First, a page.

We have never seen the point of anchor swivels. In our opinion all they do is add a potential point of failure to the anchoring system and provide no benefits in return.
Sure, very occasionally our SPADE anchor comes up with the flukes facing forward so it is a bit difficult to stow, perhaps one time in 20. But all we have to do to solve the problem is surge a little chain and bring it in again. And we have been anchored for as much as a month on as little as 80 feet of chain without having any twisting problems that would require a swivel.
Our concern about swivels has always centered on the possibility of one of the two screws backing out, as happened to a friend nearly costing him his boat. And the fact that the swivel shaft—made of stainless and therefore subject to work hardening each time it is torqued over the bow roller every time the anchor is hauled.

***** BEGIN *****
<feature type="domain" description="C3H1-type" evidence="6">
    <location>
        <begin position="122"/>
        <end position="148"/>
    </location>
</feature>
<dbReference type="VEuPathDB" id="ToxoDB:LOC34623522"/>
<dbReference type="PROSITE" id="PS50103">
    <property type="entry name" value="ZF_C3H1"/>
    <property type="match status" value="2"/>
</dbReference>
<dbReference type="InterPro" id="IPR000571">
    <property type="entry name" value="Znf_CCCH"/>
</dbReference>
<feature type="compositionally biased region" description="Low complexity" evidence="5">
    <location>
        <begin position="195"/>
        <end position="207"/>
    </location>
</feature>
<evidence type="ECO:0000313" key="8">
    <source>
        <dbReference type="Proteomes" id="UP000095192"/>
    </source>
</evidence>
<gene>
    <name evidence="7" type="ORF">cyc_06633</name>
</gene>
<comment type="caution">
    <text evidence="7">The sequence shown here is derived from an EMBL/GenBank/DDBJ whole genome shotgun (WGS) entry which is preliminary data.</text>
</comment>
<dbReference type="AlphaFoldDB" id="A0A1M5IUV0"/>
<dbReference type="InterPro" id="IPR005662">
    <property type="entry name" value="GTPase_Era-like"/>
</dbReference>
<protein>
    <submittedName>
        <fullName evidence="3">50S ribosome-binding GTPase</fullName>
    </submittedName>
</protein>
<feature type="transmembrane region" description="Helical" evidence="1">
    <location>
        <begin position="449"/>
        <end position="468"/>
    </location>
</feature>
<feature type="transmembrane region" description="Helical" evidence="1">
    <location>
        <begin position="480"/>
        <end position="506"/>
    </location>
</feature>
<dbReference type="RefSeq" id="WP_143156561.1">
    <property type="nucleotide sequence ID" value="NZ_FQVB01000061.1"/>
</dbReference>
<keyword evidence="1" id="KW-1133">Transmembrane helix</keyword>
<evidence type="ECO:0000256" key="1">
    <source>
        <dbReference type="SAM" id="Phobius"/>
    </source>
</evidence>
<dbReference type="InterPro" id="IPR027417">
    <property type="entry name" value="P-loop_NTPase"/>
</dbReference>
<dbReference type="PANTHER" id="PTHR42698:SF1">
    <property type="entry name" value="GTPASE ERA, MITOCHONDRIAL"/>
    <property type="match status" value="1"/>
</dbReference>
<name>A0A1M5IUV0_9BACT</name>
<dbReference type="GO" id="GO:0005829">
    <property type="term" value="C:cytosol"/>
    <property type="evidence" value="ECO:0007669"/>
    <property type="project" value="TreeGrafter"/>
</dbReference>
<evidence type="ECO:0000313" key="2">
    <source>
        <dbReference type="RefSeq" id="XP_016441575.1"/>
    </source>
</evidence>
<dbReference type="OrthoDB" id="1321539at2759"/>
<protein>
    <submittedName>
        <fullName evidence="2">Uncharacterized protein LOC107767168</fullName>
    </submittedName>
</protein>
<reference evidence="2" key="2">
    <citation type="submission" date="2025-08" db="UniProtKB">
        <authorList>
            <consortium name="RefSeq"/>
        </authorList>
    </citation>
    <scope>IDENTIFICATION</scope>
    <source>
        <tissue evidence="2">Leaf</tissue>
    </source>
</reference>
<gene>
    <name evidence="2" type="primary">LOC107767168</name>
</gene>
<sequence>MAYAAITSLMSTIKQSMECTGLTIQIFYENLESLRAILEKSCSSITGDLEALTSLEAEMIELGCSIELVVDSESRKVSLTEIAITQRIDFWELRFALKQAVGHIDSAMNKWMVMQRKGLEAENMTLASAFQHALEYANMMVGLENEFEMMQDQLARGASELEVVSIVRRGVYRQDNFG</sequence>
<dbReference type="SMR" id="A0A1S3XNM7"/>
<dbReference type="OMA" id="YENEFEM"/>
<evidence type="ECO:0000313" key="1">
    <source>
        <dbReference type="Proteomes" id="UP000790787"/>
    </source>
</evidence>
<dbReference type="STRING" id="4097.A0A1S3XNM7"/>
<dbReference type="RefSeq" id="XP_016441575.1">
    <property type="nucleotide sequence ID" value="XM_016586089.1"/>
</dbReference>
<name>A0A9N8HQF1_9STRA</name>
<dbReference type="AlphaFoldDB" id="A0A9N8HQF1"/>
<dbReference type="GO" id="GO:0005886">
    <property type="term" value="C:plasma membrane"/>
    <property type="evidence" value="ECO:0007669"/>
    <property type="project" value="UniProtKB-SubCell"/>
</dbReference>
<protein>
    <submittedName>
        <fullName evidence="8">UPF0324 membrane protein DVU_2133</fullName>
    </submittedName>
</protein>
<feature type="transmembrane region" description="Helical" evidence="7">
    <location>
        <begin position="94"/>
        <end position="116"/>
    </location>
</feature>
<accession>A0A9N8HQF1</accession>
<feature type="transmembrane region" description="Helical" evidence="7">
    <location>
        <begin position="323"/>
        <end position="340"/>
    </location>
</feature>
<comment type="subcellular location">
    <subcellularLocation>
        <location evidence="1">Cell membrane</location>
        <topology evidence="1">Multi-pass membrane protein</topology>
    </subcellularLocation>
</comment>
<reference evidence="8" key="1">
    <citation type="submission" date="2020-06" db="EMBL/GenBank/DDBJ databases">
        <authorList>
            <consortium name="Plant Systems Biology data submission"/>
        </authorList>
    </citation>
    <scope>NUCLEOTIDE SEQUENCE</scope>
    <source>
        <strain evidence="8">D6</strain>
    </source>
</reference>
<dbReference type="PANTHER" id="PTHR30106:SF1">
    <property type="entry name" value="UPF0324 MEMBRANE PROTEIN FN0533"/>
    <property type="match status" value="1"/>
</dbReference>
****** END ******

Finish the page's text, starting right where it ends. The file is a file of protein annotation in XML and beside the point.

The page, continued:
All of that was enough to make us eschew anchor swivels, but now we have seen the ultimate reason:
A visiting cruising friend showed us this massive swivel—it is just under 4″ inches (10 cm) long—that failed when his boat was subjected to some nasty katabatic gusting that caused her to surge back and forth and then come up hard on the anchor.
A close examination shows a disturbing weakness in the design that caused the threads holding the pin to strip when a shock load was applied off axis to the anchor shank.
You can see exactly how this failure happened by looking at another anchor swivel, this time in situ, in the photograph below. When the hard jerk from off to the side (as the boat came up short) was combined with the swivel’s inherent inability to align to the load and the lever-arm imposed by its own length, something had to break.
In comparison, an ordinary bow shackle would have simply aligned to the new load without problems.
If you have an anchor swivel, we strongly recommend that you remove it and replace it with the appropriately sized bow shackle.